Liz West / Flickr

There was the cabbage soup diet and the grapefruit diet, and more recently the paleo and gluten-free diets. Whatever way you slice it, most “fad diets” are just that: fads. 

On this edition of Talk of Iowa, host Charity Nebbe talks with three dieticians about fad diets over the years and how diet trends shape our thinking about nutrition. Joann Miller, University of Iowa Student Health and Wellness Dietician; Anne Cundiff, Registered Dietician at HyVee; and Sue Clarahan, Registered Dietician in Iowa City with her own nutrition consulting practice join the show.

Photo by Luke Runyon/Harvest Public Media

Nate Storey’s greenhouse in west Laramie, Wyoming is packed with vegetables growing in long, upright plastic towers.

Storey’s set-up is an urban farmer’s dream: the waste from fish tanks fertilizes the crops through plastic tubing that drips water onto the vertical garden. The greenhouse is small, but produces a lot of food.

Like a proud father he shows off bok choy, butter lettuce and spinach.

LollyKnit / Flickr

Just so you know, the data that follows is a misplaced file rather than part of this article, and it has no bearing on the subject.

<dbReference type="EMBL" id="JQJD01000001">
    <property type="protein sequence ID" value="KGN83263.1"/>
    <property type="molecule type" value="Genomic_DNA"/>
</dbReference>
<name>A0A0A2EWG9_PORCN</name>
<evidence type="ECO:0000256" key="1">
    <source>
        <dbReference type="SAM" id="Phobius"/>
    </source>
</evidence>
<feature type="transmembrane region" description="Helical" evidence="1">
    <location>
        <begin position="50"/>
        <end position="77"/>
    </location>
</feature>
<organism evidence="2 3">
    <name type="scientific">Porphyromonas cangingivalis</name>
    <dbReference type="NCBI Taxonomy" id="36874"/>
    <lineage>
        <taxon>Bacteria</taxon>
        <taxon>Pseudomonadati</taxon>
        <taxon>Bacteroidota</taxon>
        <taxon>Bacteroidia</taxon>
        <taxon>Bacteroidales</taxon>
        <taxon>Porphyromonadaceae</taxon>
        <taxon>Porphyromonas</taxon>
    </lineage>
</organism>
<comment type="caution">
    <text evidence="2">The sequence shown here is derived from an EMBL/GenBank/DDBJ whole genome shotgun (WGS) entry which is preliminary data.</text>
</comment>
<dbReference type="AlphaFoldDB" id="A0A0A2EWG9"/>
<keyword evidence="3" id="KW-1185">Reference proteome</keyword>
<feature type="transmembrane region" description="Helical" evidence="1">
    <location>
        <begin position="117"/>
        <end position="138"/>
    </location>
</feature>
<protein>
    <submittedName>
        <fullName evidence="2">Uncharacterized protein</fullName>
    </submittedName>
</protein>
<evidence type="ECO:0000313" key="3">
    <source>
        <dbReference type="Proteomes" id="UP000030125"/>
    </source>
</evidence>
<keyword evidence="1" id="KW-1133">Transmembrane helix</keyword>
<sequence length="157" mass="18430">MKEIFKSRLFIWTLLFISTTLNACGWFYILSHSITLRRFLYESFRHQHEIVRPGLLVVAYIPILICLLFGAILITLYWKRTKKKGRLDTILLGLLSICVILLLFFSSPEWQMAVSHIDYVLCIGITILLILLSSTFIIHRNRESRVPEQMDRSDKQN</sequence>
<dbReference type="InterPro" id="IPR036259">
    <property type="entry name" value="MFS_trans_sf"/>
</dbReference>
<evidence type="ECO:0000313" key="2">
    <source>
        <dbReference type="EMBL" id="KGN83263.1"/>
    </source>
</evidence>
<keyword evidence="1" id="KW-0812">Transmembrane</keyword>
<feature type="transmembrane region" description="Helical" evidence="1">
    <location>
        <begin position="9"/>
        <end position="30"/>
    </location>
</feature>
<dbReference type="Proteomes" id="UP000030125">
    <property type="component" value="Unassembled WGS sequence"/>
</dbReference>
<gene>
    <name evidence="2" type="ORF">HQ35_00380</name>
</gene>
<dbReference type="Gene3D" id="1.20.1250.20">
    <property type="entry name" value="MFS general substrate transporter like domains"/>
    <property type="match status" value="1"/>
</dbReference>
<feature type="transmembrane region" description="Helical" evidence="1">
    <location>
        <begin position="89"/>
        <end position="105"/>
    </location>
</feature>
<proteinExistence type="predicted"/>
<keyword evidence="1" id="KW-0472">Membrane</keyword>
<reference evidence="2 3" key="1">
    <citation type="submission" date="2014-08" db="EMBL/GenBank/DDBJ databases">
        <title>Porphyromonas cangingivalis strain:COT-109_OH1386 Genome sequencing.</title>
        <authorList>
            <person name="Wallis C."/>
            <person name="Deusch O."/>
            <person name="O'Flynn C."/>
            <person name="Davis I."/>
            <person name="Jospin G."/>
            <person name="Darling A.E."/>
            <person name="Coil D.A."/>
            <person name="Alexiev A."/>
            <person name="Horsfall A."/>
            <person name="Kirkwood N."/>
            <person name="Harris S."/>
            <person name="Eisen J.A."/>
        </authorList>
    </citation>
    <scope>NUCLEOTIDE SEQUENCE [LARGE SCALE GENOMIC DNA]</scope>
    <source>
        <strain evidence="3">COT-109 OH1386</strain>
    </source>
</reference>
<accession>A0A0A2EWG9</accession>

The local foods movement is gaining strength.  Farmers, grocers and chefs are all trying to meet the growing demand for high quality, locally sourced ingredients, but Chef Dan Barber thinks that the movement is missing a very important element - sustainability. 

“I do think that farm to table cooking can really fall into the category of elitism because of the way it’s practiced. It’s cherry picking ingredients that we most covet."

GracinhaMarco Abundo / Wikimedia Commons

Alton Brown won’t disclose the restaurants he’s going to sample in Iowa next week, but he says they have been chosen.

Sally Stein

Cooking can be intimidating, especially in an era of triumphant food photos on Instagram, Pinterest, and blogs.

Set up the lead, stew in yr sugar and flower, and add two spoonfuls of sack. 

Dean Borg / Iowa Public Radio

For those who are apprehensive about preparing holiday meals for family guests, consider Sister Ludmilla Benda, a nearly ninety-year old woman who does it weekly for a hundred-or-more hungry strangers. 

Wikimedia Commons

There are foods in every family that have to make it to the Thanksgiving table. If you want to experiment with traditional dishes, where do you start?

Iowa Public Radio

Six Iowa chefs will compete Thursday at West End Salvage in Des Moines for the second annual Iowa Public Radio Battle of the Chefs. They're all out to win. 

Luke Runyon/Harvest Public Media

 

Northwestern Colorado has a rich heritage of raising sheep – either for their meat or for wool.